English spelling reform

Opening Statement

Almost everyone agrees that the English spelling system is extremely difficult and illogical.  (If you doubt this statement, see the following.)  It is possible to take this extremely seriously, and most spelling reformers do.  Most discussions of the subject are filled with gloomy statistics on the costs of illiteracy and the horrors of dyslexia.  The last thing I want to do is deny the fact that there are indeed costs to the present orthography, but I'm a hobbyist, not a reformer.  I believe it is possible to have fun trying to sensibly rationalize English spelling, and that's why I do it, and why I follow the efforts of others to do the same.  If it happens to improve the world, I don't object, but that's not my point.

Look at it this way.  Perhaps, like me, when you were young, you were interested in secret codes.  The idea of scrambled yet meaningful text, of writing "Meapolu emtearn etthygd" instead of "Meet me at the playground", yet still being understood by those in on the secret, has a strong appeal, never mind the practical applications.  Spelling reform is the opposite of secret codes.  It's trying to find a better way to encode our language so it will be easier, not harder, for everyone to understand.  Sometimes, the results are strange - in one of my own spelling systems, "You should eat more cheese" is written as "Yu xood eet mor ceez."  The strangeness can be part of the fun, just as with secret codes.

The name of my site, wyrdplay.org, is a reflection of my desire to, first and foremost, have fun.  It's fun to play with words, and, yes, sometimes the results can be wyrd indeed.  My primary goal is that vistors here should enjoy themselves.  Any education or other personal improvement that results is entirely secondary.

Where the Reformers Gather

If you are interested in English spelling reform, you should check out the Yahoo! Saundspel group.  This is an informal forum on all aspects of English spelling reform.  Newcomers are welcome.  Lurkers are welcome too, so feel free to drop by and just listen - if you have nothing to say for a while, no one will pressure you to say it.

Here is a brief description of the discussions in Saundspel by one of the "regulars", Robert McGehee:

I think if you look at the kinds of subjects that most people in this group post about you will see that they fall into a few basic categories:  There are articles dealing with the impact of traditional orthography on literacy, there are commentaries on various linguistic issues relating to pronunciation, and then the balance of the postings are devoted to people either critiquing or defending the merits of a particular proposed regularised orthography.  If you follow the postings in this group for a month or so you will begin to see that a lot of the same issues keep getting rehashed again and again.  I don't think that we are merely going in circles, since a lot of us are learning new things that we had not known before, but at the same time there is a certain amount of redundancy in these postings, as is normal for the postings in most groups on the web.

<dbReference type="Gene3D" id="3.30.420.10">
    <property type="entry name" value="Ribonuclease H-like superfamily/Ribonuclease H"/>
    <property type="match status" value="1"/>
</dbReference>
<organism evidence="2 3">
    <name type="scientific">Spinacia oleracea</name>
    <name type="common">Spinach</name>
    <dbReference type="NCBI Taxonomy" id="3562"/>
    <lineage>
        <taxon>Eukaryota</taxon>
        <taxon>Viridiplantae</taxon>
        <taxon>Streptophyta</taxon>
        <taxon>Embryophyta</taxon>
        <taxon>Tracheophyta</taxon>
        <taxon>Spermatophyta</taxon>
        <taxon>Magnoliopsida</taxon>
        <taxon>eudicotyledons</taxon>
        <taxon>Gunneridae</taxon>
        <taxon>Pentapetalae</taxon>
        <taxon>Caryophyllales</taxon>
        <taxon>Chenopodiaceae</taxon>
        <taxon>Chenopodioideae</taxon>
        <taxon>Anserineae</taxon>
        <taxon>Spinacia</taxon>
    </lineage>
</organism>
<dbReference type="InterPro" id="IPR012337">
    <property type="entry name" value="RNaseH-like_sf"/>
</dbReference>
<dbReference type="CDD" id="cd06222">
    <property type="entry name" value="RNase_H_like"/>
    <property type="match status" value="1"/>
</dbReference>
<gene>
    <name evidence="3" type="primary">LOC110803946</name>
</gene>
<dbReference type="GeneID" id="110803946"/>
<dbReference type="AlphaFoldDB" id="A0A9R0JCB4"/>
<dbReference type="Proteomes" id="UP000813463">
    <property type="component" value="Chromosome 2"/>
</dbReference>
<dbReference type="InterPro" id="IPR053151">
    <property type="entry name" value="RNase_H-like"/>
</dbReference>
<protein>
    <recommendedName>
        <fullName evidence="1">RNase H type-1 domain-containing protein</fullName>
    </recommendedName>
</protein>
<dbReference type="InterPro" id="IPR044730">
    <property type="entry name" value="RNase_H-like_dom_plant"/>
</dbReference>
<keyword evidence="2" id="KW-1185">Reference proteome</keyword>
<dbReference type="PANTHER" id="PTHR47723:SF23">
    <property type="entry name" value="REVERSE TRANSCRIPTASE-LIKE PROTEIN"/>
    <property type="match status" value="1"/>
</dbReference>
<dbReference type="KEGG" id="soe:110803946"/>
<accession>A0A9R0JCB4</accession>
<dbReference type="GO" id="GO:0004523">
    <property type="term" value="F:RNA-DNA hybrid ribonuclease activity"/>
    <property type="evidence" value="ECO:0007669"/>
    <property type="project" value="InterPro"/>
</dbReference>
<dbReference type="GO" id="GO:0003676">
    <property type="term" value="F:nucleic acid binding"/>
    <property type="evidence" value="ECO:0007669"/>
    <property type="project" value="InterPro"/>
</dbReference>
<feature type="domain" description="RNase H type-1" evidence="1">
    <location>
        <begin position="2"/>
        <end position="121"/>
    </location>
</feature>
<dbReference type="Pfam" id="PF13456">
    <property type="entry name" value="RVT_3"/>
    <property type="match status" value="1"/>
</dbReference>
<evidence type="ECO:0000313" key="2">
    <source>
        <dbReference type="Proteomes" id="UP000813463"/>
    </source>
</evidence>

One of the advantages of belonging to the Saundspel group is access to the Saundspel Files collection.  This collection includes text in and about a large number of reformed orthographies; devotees of spelling reform can find information here that I've seen nowhere else.  The problem is that the Saundspel Files collection is extremely cluttered and disorganized.  It's often hard to find what you're looking for.  Also, because files have been contributed at different stages of the development of a spelling system, you will sometimes find documents on the same system which contradict each other, and no obvious way to tell which one to believe.

One of the reasons I set up wyrdplay.org was to provide a better organized and maintained file collection than Saundspel, and one which could be accessed without having to "join" anything.  I hope to include in my collection the most interesting of the Saundspel files, subject to getting permission from their authors.

Writing in Reformed Spelling

Spelling reform "believers" may be wondering why this page is written in illogical traditional spelling (tradspell or TS) instead of something sensible.  This is a reasonable question.  My response is that, first, this site is addressed to newcomers to the subject of spelling reform as well as to the old hands.  Let's face it - many of the most interesting spelling systems are not instantly accessible.  Additionally, once you start to use a reformed spelling, you discover that people have a wide variety of opinions about them.  One man's ideal system is another man's gibberish.  (Or possibly, ".wun manz YdIL sistM iz 3nuDR manz jibRiX".)  This site offers a variety of texts transcribed in a number of systems, and I certainly hope that visitors will have a look at some of them, but they're more likely to get that far if I don't tax their patience at the start.

Individual Spelling Systems

For information on a proposed classification of spelling systems, with examples, see this page.
For information on a variety of reformed spelling systems, please go here.

To comment on this page, e-mail Alan at wyrdplay.org

Go to wyrdplay.org home page
Go to wyrdplay.org spelling system roster